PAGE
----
You may be wondering how to manage treats and desserts served at birthdays, school parties, religious/cultural or special events your family celebrates.
A good place to start is by planning ahead: know what is being served and when it will be eaten. If your child is a patient at Alberta Children’s Hospital, your dietitian can help you plan for special occasions.
Wondering about the carb content?Holiday Treat Carb Count Cheat Sheet
Myth: Kids with type 1 diabetes can’t eat sugar.
Fact: Kids with type 1 diabetes have the same needs for healthy eating as those without diabetes, which may include some treats and sugary foods, in balance with healthy food choices – you just need to match carb/sugar intake with insulin.
Your decisions regarding what treats your child with type 1 diabetes may eat (how much and how often) can be based on the same family rules and values you would have for your child without diabetes.
How to calculate the carb content of mixed recipes:Introduction to Counting Carbohydrates
However, if you choose to restrict your child’s sugar intake, you could make food less of a focus for holiday celebrations. For example, an Easter basket could include a small amount of chocolate, plus non-food items like hair barrettes, hockey cards, and small toys, or “free” foods such as sugarless gum and diet pop.
Sugar-free chocolates and candies are becoming more and more readily available.
- We have found a good selection at places like diabetes specialty stores in Calgary, and at Walmart everywhere. Walmart, for example, carries a variety of chocolates and candies in “no sugar added” format which contain sugar alcohols, making them lower carb, including: Russell Stover® (Peanut Butter Crunch, Chocolate-covered Coconut, Pecan Delight, Mint Patties); Werther’s® (Caramel Coffee, Caramel Mint), Hershey’s® (Caramel-Filled Chocolaty Candy), Reese’s® (mini Peanut Butter Cups®); Twizzler’s® (red licorice); Campino® (fruit and yogurt hard candies); and Life Savers® (WintOGreen® candies).
- To calculate how much carb is available in a product containing sugar alcohol, simply take the total amount of sugar alcohol and divide by 2 then subtract this from the total carb to find how much carb will actually be used by your body.
- If a product also contains polydextrose, you need to subtract all of this from the total carb because like fibre, your body cannot absorb any of this.
**Warning**: Products containing sorbitol can cause stomach upset and diarrhea, especially if eaten in large quantities. It is recommended by the Canadian Diabetes Association not to exceed more than 10 grams of sugar alcohols per day.
Basic Guidelines for Eating Out
Eating out can refer to eating at restaurants or any time you are away from home for meals and snacks (for example: family gatherings; lunch at a friend’s house).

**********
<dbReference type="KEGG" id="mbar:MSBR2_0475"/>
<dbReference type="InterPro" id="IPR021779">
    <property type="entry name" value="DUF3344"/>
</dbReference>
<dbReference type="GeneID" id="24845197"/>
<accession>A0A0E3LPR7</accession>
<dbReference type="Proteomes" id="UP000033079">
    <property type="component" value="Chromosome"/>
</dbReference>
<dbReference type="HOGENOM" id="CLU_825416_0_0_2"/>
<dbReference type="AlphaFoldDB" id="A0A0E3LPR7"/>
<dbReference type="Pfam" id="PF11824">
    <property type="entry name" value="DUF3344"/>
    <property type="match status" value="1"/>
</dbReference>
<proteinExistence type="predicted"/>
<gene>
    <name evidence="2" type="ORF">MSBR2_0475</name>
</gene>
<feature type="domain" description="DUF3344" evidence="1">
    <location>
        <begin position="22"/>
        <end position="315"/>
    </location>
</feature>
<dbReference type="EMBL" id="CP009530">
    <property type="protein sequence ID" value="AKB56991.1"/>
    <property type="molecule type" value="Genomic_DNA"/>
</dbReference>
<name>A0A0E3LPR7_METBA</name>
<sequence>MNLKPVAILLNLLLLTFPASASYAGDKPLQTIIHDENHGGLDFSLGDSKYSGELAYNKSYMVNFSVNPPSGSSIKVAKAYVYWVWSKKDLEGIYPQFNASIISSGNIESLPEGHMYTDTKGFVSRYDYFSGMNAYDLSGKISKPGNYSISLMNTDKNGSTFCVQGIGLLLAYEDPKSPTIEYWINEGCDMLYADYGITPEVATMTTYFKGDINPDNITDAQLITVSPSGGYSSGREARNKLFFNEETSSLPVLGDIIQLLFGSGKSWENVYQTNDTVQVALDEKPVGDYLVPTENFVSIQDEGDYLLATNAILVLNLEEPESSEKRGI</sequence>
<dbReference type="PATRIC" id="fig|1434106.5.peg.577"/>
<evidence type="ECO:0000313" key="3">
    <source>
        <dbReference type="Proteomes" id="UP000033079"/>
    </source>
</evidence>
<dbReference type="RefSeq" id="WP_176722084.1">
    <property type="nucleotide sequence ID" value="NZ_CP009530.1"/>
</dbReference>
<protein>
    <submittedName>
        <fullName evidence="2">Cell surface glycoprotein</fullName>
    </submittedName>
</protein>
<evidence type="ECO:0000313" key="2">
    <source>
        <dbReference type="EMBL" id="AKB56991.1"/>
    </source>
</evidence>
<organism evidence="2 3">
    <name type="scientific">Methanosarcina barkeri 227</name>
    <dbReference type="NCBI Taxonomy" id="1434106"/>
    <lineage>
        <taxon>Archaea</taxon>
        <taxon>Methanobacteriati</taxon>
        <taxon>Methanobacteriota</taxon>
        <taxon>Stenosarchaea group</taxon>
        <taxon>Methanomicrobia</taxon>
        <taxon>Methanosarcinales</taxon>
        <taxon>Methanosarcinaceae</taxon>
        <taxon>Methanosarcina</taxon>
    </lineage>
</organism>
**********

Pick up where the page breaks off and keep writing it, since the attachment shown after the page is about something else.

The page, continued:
Myth: Now that your child has diabetes, your days of eating out as a family are over.
Fact: Again, kids with type 1 diabetes have the same needs for healthy eating as those without diabetes, which may include some restaurant meals (fast food or otherwise), in balance with healthy food choices. If you ate out as a family before diabetes, you can continue to do so with diabetes — you just need to match carb content with insulin, a task that may require a bit more preparation for food prepared away from home.
These basic guidelines will allow your child to enjoy eating out:
- Know the meal plan well (if your child uses a meal plan).
- Plan ahead when possible. Know what is being served and when it will be eaten.
- Consult with your child’s dietician to help you plan for special occasions.
- Be familiar with portion sizes visually. This comes with practice by weighing and measuring at home.
- If you’re not yet adept at visual estimation of portion sizes, or not comfortable with the imprecision of estimation, you can bring collapsible measuring cups and a portable scale with you.
- Develop some useful Rules of Thumb that you can pull out when needed.
- Use available food values for fast food and chain restaurants. Many have carb values available in-house or on their websites – you can Google the restaurant name and “nutrition info” and then print off the nutrition guide to carry with you when you go out to eat. Or simply access the nutritional info from your mobile device while you’re at the restaurant.
The above information was significantly modified with permission from The Alberta Children’s Hospital Diabetes Clinic information handouts.
The above information was reviewed for content accuracy by clinical staff of the Alberta Children’s Hospital Diabetes Clinic.
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